Jacinda Ardern has no plans to join global Facebook boycott because 'progress has been made'

Prime Minister Jacinda Ardern has no plans to join the global Facebook advertising boycott against hate speech on the platform because "progress has been made" and she wants to stay connected to voters.

Hundreds of global companies including Honda and Levi Strauss have joined the Stop Hate for Profit campaign by pausing advertising on Facebook for a month in the hopes of pressing the company to take a stronger stand on hate speech.

New Zealand's largest newspaper group Stuff is putting its relationship with Facebook and Instagram on pause, with an instruction to staff to stop posting breaking news and stories to those platforms immediately.

The Prime Minister regularly updates her 1.3 million followers with impromptu Facebook Live videos, and while she agrees that "change needs to occur on our social media platforms", she will not join the boycott. 

"Politicians don't have some of those same options. We see part of our critical job as talking with voters - making sure that people have a way of contacting us. But I still see that there is an argument for those platforms to change."

Ardern said she first gave consideration to the relationship between politics and social media after the March 15, 2019 Christchurch terror attack, when the accused gunman Brenton Tarrant livestreamed the atrocity on Facebook. 

It led Ardern to establish the Christchurch Call alongside French President Emmanuel Macron, a commitment by governments and tech companies to eliminate terrorist and violent extremist content online. 

The Christchurch Call helped to bring governments and tech companies together to stop and prevent attacks like the one in Christchurch by coordinating responses to attempts at using the internet as a terrorist weapon. 

Ardern said she would prefer to rely on formal groups holding social media to account, such as the Global Internet Forum to Counter Terrorism (GIFCT), a group of tech companies including Microsoft, Facebook and Twitter, who aim to share information on tackling terrorist content.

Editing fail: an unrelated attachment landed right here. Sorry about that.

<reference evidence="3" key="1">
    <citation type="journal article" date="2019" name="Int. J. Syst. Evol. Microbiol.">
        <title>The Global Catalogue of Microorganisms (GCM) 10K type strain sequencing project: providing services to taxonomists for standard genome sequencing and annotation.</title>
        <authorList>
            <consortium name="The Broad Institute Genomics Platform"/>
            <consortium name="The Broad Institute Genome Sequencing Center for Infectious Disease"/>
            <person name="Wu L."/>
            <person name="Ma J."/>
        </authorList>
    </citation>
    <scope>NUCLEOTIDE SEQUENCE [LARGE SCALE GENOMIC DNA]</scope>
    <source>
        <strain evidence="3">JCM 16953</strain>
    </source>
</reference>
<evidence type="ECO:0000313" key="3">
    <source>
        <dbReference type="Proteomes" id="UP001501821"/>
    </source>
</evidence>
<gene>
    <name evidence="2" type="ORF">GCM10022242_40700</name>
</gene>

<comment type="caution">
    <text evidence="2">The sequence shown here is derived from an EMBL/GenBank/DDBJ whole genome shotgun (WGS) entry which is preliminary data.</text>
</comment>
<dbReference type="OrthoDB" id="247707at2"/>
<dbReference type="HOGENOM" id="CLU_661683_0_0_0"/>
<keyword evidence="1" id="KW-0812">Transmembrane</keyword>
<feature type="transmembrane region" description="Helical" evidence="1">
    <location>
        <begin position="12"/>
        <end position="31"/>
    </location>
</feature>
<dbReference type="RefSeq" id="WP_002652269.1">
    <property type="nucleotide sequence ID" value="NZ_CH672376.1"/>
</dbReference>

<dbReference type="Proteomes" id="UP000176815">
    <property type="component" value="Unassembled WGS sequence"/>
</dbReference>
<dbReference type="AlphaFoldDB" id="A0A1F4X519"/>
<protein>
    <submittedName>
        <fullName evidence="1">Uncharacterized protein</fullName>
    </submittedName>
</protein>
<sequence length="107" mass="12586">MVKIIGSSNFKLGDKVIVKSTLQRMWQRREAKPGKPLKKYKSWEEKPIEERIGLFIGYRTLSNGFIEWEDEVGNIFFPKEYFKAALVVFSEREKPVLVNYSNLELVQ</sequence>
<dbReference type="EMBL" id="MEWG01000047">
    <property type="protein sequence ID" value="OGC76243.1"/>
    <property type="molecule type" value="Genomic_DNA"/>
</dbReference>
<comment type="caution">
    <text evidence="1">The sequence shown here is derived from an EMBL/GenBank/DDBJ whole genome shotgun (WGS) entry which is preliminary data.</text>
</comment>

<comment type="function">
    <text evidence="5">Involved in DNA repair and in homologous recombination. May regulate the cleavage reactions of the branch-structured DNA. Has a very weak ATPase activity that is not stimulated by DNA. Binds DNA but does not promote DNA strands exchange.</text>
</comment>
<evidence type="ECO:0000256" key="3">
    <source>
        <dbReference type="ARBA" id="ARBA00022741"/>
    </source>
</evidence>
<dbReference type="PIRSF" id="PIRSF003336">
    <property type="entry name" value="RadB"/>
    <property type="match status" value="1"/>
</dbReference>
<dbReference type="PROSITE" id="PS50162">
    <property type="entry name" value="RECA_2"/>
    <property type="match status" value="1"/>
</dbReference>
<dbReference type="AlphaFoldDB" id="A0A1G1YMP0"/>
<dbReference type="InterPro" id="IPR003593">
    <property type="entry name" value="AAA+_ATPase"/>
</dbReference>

Inspired by the Christchurch Call's multi-stakeholder approach, it became an independent organisation in 2019.

"At this stage my strong view is still that we need to keep trying to make progress through those forums," Ardern said. "My decision not to do a Facebook Live I don't believe is going to make that same inroad."

Facebook has been criticised for its decision to allow controversial posts by US President Donald Trump to stay up, including one in which Trump said of the protests in Minneapolis: "when the looting starts, the shooting starts". 

Twitter, on the other hand, added labels to Trump's tweets that suggested he was glorifying violence and making inaccurate statements. 

Facebook's VP of global affairs and communications Nick Clegg wrote earlier this month that Facebook "does not profit from hate" but he said "rooting out the hate is like looking for a needle in a haystack". 

But Facebook founder and chief executive Mark Zuckerberg has often talked about the importance of maintaining free speech and that the best way to hold the powerful to account is at the ballot box. 

The Facebook ad boycott aims to hurt the social network's $70 billion in annual ad revenue. 

But the company has brushed it off, with a spokesperson telling The Guardian: "We make policy changes based on principles, not revenue pressures."

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